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Golf

This 1989 Arnold Palmer Video Game Was Shockingly Horny

Arnold Palmer celebrates two video game characters getting it on

This week EA Sports announced that the next installment of its FIFA video games series, which began in 1993 on Sega Genesis, will be its last. EA will continue to make a soccer game every year, but it will have a new name: EA Sports FC. EA said it still has 300 licensing partners for that soccer game, but was balking at paying FIFA for naming rights. Soccer’s governing body wanted a reported $150 million.

Players shouldn’t really see much of a difference besides the lack of a World Cup mode; EA says the game will still feature major leagues, stadiums, and around 19,000 players. A good sports simulation game usually needs a license to be truly successful, although it’s not clear that it needs the acronym FIFA. It’s fun to play a representation of soccer on your computer, and it’s even more fun if you can pretend to be Kevin De Bruyne.

Developers know this now, but games used to skimp on it as a matter of course. The original FIFA International Soccer featured only the FIFA license; the players were fake. Lots of games around the time opted for one big-name license rather than a whole league of players. Sometimes this worked out: A 1991 San Francisco Examiner story said 1991’s Joe Montana Football, which featured exactly one real player (Joe Montana), was Sega’s best-selling game in the U.S. that year. (Presumably this excludes the original Sonic the Hedgehog cartridge with the NOT FOR RESALE label; that was bundled with Genesis consoles.)

That Examiner story rolls out a list of video games with player licenses that came out around that time: Mario Lemieux Hockey, Tommy Lasorda Baseball, Roger Clemens MVP Baseball, John Madden Football, Buster Douglas Boxing, Bo Jackson Baseball, Jordan vs. Bird: One on One, Jack Nicklaus Golf, Arnold Palmer Tournament Golf. Even the original Madden game for Apple didn’t have NFL or NFLPA licenses. Sega, in particular, loved the celebrity license; it was part of then-SEGA of America’s president Michael Katz’s plan to compete with Nintendo.

Some endorsees had their fingerprints on the games. John Madden refused to endorse a football game that wasn’t 11-on-11. Jerry Glanville recorded voice samples for Jerry Glanville’s Pigskin Footbrawl. Others did not. Three early Sega Genesis titles—Tommy Lasorda Baseball, Pat Riley Basketball, and Arnold Palmer Tournament Golf—feature basically nothing besides a title screen image of the licensee.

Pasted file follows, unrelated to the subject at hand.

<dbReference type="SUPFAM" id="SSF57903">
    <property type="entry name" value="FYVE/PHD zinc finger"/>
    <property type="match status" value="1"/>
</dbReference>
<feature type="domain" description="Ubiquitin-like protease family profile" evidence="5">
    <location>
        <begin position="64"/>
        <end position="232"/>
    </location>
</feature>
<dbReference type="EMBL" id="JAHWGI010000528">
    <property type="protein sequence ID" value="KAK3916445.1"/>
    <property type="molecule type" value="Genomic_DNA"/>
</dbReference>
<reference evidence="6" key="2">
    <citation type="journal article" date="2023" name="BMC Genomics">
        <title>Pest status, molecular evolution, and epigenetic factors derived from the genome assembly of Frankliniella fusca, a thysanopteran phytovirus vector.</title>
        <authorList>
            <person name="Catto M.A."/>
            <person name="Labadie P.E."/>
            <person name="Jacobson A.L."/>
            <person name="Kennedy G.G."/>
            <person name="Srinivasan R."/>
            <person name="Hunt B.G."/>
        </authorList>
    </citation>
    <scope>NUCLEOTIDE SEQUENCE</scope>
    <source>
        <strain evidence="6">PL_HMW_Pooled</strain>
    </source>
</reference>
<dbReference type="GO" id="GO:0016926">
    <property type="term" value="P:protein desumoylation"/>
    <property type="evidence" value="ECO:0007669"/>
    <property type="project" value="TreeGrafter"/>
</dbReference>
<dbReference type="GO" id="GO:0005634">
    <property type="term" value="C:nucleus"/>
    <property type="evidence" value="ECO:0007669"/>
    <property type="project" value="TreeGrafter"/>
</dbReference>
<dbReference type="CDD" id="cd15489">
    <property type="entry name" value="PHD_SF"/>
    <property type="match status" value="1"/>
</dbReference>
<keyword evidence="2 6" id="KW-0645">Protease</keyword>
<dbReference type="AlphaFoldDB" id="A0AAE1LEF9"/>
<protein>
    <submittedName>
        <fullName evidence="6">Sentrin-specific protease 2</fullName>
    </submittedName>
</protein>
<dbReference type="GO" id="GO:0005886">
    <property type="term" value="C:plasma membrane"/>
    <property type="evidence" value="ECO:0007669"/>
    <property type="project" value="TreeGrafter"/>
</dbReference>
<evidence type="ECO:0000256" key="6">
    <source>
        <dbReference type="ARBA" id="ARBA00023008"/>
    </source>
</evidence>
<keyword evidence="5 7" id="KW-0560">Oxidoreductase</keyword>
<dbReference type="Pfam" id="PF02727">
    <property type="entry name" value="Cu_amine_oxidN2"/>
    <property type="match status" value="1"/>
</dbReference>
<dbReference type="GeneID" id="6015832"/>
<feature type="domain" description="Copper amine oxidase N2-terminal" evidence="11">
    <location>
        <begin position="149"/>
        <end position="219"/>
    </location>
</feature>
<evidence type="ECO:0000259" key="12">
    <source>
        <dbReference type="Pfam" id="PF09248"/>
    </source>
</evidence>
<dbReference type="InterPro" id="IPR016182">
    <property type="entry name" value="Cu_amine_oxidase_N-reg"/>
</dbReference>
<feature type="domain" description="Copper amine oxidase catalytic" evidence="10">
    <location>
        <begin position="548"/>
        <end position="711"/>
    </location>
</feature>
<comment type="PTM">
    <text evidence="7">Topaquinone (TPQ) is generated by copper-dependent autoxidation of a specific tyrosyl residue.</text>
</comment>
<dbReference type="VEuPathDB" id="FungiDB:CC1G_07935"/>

All three were localizations of Japanese games. Super Real Basketball and Super League were the Japanese names for Riley’s and Lasorda’s eponymous games; the games were just re-skinned with a new title for the U.S. market. But, according to Sega Retro, the Japanese version of Arnold Palmer’s golf game (Naomichi Ozaki Super Masters) is similarly weird:

Despite its Western name, the late Arnold Palmer does not appear in the game, save for a cameo on the title screen. While the Western box art suggests the player is competing in the “Arnold Palmer Tournament” there is no reference to this in-game nor in the manual. The Japanese version devotes a section of its manual to Ozaki Naomichi but likewise, the golfer is largely absent from the game.

So Arnold Palmer Tournament Golf did not really feature any Arnold Palmer. But it did feature an incredibly strange cutscene. Here’s how I discovered it: I stream video games, usually retro ones, weekly on Defector’s Twitch channel. (Tune in! Tuesdays at 5!) I am not very good, but I always try to have a good time. That is sometimes hard when the game presents me with a horrifying scene like this.

In 2005, the Windows version of Grand Theft Auto: San Andreas was released. Two days later, modder Patrick Wildenborg released a patch that allowed players to access a mini-game players dubbed “Hot Coffee” where your character got to have sex with his girlfriend. It was crude and silly and, I guess, a little funny. Funnier still: Polticians freaked out over it—the United States House of Representatives voted to have the FTC investigate the developer and publisher; the City of Los Angeles sued. What I am going to posit here is that, 16 years earlier, Sega released a game with a cut-scene that was even more disturbing. Where were our politicians then?!

Look, I know there are other things one could focus on in the video above. I’m +28 for the round, for one thing. My hair doesn’t even look good, for another. But please pay attention to what is at hand here: In the middle of a round of golf, there is a “COFFEE BREAK” where a character makes a short chip shot and is kissed by a Sexy Golf Babe. Golf, like the sport as it is played, does not include this kind of coffee break. Very few golf events, even ones with John Daly, include Playboy bunny-type characters at all. What the hell is going on here.

Reviewer Truck_1_0_1_ says on Gamefaqs that the character hitting here is Alex Kidd, a character who was Sega’s mascot before Sonic and starred in an early Genesis title, Alex Kidd in the Enchanted Castle. I skimmed through a let’s-play of the game on YouTube. There are a few horny scenes.

Not all of these are super horny. But some are. In one such scene Opa-Opa, the main character spaceship from Sega’s Fantasy Zone series of games, even leers at Alex and his smooch-buddy as they kiss. I will acknowledge that there is no real point to this post beyond wanting to share my experience. I had to imagine a fantasy scenario in which Arnold Palmer insisted his golf game include a kissing scene between a little boy with giant ears and Playboy bunny, and now you have to as well. You’re welcome!